District wraps up 1st year of dredging, prepares for next

Published 8:27 pm Tuesday, October 9, 2018

It’s both the end and the beginning of dredging on Fountain Lake as the Watershed District wrapped up dredging for 2018 on Friday and set bidding for the second contract in motion at the Tuesday board meeting.

J.F. Brennan, the dredging and marine construction company awarded the dredging contract for phase one, stopped dredging Edgewater Bay Friday and is now winterizing the dredge. Watershed District Administrator Andy Henschel said the company is finishing early this season because they have removed roughly 300,000 cubic yards of sediment. This puts them on pace with its contract.

Henschel asked snowmobilers and ice fishers to use caution when near the dredge over the winter.

The second contract will dredge approximately 700,000 cubic yards of sediment out of the western portion of Fountain Lake. Board manager Mick Delger said word was going around Dane Bay might not be dredged.

“That’s absolutely a rumor,” Henschel said. Dane Bay is part of contract two dredging.

Henschel said the intention of getting the bid out at this time is to allow the company that wins the bid to schedule for the project in 2020.

“We feel that this is the best route to get — again — the best cost for the district,” he said.

Bid qualifications changed slightly for the second contract. Henschel said the dredge committee recommended lowering some past performance/experience criteria because several companies that proposed bids did not meet the pass-fail criteria in that category. Additionally, using the district’s dredge and pump is no longer an option for bidders.

Henschel estimated the district’s dredge would be up for sale within three weeks.

Points potentially awarded to bidders for use of the district’s dredge were instead replaced by points for the bidder’s proposed weir system and operation of confined disposal facility cells, which return water to the lake and store removed sediment, respectively.

Henschel said operation of the CDF “is going to be a key component of contract two because they’ll have to actually be operating all three CDF cells instead of just one, so we feel that that’s an important piece to add to best value criteria for contract two,” Henschel said.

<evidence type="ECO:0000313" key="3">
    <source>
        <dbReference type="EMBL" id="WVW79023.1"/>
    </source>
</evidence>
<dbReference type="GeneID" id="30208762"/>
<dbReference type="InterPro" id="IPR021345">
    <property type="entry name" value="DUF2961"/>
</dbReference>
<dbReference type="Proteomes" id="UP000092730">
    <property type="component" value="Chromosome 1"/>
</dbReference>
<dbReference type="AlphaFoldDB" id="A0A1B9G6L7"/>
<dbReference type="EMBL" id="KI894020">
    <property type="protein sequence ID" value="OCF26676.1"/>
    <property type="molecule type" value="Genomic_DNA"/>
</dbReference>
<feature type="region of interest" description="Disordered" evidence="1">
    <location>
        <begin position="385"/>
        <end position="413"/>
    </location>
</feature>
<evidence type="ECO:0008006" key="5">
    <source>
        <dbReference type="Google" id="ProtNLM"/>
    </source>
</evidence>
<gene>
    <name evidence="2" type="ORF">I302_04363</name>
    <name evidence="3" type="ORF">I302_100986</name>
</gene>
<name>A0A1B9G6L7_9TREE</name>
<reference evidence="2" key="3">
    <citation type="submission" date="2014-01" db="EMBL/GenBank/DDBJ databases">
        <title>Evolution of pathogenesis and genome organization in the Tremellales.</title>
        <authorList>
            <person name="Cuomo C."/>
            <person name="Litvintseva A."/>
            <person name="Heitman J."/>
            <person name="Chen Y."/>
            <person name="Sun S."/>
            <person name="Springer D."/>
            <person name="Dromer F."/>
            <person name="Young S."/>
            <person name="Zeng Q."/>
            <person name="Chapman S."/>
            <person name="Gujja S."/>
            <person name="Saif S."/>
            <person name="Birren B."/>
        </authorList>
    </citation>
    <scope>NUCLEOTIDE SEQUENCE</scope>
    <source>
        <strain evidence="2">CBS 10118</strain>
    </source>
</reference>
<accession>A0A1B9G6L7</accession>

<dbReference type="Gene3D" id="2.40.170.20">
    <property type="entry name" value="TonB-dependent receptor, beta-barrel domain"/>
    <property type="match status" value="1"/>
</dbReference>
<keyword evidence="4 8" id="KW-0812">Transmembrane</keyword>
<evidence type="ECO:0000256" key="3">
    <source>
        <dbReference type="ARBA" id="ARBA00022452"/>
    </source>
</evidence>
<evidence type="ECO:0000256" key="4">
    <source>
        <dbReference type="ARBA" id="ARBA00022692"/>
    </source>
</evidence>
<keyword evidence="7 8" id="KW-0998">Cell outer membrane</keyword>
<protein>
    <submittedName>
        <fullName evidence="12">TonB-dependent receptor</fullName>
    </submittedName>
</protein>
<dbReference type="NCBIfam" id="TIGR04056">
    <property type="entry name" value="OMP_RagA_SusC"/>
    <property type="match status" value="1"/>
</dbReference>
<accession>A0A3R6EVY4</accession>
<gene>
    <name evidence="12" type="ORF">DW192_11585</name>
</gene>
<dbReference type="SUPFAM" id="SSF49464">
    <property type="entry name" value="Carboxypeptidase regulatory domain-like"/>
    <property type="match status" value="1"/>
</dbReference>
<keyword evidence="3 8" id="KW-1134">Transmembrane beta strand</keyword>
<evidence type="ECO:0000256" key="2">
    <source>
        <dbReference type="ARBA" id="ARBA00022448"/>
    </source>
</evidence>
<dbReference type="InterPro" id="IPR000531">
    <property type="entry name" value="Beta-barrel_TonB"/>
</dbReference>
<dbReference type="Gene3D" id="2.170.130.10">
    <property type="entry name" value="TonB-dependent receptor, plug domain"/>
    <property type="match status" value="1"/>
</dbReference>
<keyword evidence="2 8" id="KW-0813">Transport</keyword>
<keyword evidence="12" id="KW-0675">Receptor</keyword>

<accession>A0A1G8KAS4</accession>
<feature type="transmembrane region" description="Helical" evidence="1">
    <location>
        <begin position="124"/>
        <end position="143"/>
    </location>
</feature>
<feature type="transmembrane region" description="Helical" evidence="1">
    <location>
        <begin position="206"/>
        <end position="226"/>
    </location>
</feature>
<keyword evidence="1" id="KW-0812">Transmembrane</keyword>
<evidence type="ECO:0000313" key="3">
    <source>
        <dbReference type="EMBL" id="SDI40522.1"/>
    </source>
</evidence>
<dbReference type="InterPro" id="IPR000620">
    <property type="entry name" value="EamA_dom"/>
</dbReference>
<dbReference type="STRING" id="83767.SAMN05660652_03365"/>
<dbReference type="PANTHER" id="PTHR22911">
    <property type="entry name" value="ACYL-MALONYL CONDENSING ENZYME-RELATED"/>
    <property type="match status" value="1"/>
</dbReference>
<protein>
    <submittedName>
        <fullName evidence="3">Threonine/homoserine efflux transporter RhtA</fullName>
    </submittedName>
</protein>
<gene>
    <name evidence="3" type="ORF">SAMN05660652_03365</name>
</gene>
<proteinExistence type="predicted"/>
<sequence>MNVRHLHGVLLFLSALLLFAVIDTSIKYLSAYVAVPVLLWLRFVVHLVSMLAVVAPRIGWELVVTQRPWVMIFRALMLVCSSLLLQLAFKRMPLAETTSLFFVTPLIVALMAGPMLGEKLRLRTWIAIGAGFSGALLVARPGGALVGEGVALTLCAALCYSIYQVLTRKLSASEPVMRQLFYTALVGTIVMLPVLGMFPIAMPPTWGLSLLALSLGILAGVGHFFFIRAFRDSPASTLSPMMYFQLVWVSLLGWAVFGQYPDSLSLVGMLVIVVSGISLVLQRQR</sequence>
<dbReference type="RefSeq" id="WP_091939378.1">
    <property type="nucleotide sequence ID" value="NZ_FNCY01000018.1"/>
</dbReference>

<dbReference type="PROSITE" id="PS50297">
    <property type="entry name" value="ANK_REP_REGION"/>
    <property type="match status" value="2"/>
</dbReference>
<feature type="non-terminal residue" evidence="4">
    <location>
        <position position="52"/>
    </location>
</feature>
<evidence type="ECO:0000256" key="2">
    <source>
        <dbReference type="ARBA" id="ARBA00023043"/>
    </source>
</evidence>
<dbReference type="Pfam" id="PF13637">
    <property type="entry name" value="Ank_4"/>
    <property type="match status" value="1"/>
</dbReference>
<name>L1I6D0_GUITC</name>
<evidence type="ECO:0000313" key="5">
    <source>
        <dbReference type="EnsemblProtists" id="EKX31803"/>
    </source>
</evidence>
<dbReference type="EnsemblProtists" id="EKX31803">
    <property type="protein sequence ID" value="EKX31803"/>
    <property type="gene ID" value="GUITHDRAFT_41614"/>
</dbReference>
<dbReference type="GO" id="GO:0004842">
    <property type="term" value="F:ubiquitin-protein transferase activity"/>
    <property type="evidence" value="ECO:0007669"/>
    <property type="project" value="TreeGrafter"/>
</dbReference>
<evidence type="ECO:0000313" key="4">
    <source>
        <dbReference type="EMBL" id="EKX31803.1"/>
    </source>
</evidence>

The board approved these changes.

Engineering company O’Brien & Gere will work with the Shell Rock River Watershed District to oversee bidding and procurement of the second contract, a service that will cost the district $39,800.

OBG is also providing engineering support and overseeing construction of CDF cells two and three. Henschel said the project will take two years. Specialty construction company Veit & Co. Inc. received the construction contract in September and, to combat unsuitable soils, will build, allow the soil to settle, then continue building.

“We have a big ask for OBG here to oversee all this,” Henschel said. He noted OBG was crucial in helping manage construction of the first CDF cell.

Construction costs for cells two and three are a little over $2.3 million, Henschel said. OBG’s oversight would cost $235,900.

OBG Project Manager Todd Lewis said construction is driven by weather. That construction has begun, though wet weather means it has been slow-moving, Henschel said.

“We’re on the launchpad right now,” Lewis said. “As soon as the weather window opens, we’re ready.”

In other action:

The Watershed District board approved the Pickerel Lake wetlands restoration plans and project. The wetland uses targeted watershed funding the district received last year for around 40 acres of wetland restoration. Approximately 20 of those acres will become wetlands, Henschel said.

Resource Technician Courtney Phillips said the Lessard-Sams Outdoor Heritage Council tentative budget forecasts the district will receive approximately $2.05 million in funding at the end of the next legislative session. The allocation still needs to be written into a bill.

The board awarded approximately 5,000 cubic yards of dirt from its CDF dirt pile to Jensen Excavating and Trucking LLC. The district received two bids, and the bid from Jensen was the highest. Watershed board treasurer Al Bakken declared a conflict of interest and abstained from the vote. He is related to the owner of Jensen Excavating and Trucking.

The city of Albert Lea received quotes to update its aeration system. The Watershed District board approved purchasing a replacement system with the understanding the city would take on the system’s running costs.

Watershed District Conservation Technician Scott Christenson said bids to put a pump station on the outlet of Upper Twin Lake went out Friday. Bids are due Nov. 6. Substantial completion is expected by June.

The board approved quote requests for both the continuation of the district’s carp study into 2019 as well as the 2018 water monitoring report. Christenson said field work for the report is wrapping up for the year and moving into processing data for the report.

Lakes Foundation president Brian Hensley said the group is cooperating with the city to team up for a combined Just Play and Albert Lea Floats event. He also encouraged community members to volunteer their help with activities for guests at the Governor’s Fishing Opener. There is no Lakes Foundation meeting in October. The group will meet at 4 p.m. Nov. 14 in the Convention and Visitors Bureau office.

Phillips introduced the Minnesota GreenCorps member placed at the Shell Rock River Watershed District. Claire Rabine will work with stormwater management, rain barrels, rain gardens and the city’s urban forestry department.

“We’re excited to have her and we hope she gets a lot accomplished in the 11-month term we have her for,” Phillips said.

About Sarah Kocher

Sarah covers education and arts and culture for the Tribune.

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